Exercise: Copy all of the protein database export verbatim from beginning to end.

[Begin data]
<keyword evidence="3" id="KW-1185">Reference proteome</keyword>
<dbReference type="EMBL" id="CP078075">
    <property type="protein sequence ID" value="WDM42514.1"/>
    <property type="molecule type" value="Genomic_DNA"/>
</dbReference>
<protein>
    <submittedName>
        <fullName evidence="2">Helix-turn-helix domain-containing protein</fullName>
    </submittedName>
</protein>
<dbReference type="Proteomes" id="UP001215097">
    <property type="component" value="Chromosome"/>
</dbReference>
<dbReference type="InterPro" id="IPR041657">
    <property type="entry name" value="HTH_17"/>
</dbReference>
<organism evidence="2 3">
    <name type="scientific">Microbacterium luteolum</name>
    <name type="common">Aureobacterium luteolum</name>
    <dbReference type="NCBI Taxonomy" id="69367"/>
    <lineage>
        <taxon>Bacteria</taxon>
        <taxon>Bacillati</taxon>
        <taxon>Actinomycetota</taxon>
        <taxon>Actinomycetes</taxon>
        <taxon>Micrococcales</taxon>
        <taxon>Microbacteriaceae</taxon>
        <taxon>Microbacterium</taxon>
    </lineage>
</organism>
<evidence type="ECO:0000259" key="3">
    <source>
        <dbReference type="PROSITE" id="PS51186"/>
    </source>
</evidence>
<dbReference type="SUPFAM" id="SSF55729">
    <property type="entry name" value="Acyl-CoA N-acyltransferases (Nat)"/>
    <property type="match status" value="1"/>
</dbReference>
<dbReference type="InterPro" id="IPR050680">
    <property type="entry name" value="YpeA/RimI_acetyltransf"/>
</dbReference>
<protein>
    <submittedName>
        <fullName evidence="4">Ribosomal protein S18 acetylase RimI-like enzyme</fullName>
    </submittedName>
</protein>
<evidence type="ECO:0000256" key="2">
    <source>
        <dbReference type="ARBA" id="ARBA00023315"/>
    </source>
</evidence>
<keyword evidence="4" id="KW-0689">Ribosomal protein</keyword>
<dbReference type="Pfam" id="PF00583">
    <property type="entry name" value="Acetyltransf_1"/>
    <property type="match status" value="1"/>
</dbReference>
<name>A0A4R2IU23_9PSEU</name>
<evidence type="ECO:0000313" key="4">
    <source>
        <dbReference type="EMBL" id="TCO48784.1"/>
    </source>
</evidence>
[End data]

<keyword evidence="3" id="KW-1185">Reference proteome</keyword>
<dbReference type="EMBL" id="CP078075">
    <property type="protein sequence ID" value="WDM42514.1"/>
    <property type="molecule type" value="Genomic_DNA"/>
</dbReference>
<protein>
    <submittedName>
        <fullName evidence="2">Helix-turn-helix domain-containing protein</fullName>
    </submittedName>
</protein>
<dbReference type="Proteomes" id="UP001215097">
    <property type="component" value="Chromosome"/>
</dbReference>
<dbReference type="InterPro" id="IPR041657">
    <property type="entry name" value="HTH_17"/>
</dbReference>
<organism evidence="2 3">
    <name type="scientific">Microbacterium luteolum</name>
    <name type="common">Aureobacterium luteolum</name>
    <dbReference type="NCBI Taxonomy" id="69367"/>
    <lineage>
        <taxon>Bacteria</taxon>
        <taxon>Bacillati</taxon>
        <taxon>Actinomycetota</taxon>
        <taxon>Actinomycetes</taxon>
        <taxon>Micrococcales</taxon>
        <taxon>Microbacteriaceae</taxon>
        <taxon>Microbacterium</taxon>
    </lineage>
</organism>
<evidence type="ECO:0000259" key="3">
    <source>
        <dbReference type="PROSITE" id="PS51186"/>
    </source>
</evidence>
<dbReference type="SUPFAM" id="SSF55729">
    <property type="entry name" value="Acyl-CoA N-acyltransferases (Nat)"/>
    <property type="match status" value="1"/>
</dbReference>
<dbReference type="InterPro" id="IPR050680">
    <property type="entry name" value="YpeA/RimI_acetyltransf"/>
</dbReference>
<protein>
    <submittedName>
        <fullName evidence="4">Ribosomal protein S18 acetylase RimI-like enzyme</fullName>
    </submittedName>
</protein>
<evidence type="ECO:0000256" key="2">
    <source>
        <dbReference type="ARBA" id="ARBA00023315"/>
    </source>
</evidence>
<keyword evidence="4" id="KW-0689">Ribosomal protein</keyword>
<dbReference type="Pfam" id="PF00583">
    <property type="entry name" value="Acetyltransf_1"/>
    <property type="match status" value="1"/>
</dbReference>
<name>A0A4R2IU23_9PSEU</name>
<evidence type="ECO:0000313" key="4">
    <source>
        <dbReference type="EMBL" id="TCO48784.1"/>
    </source>
</evidence>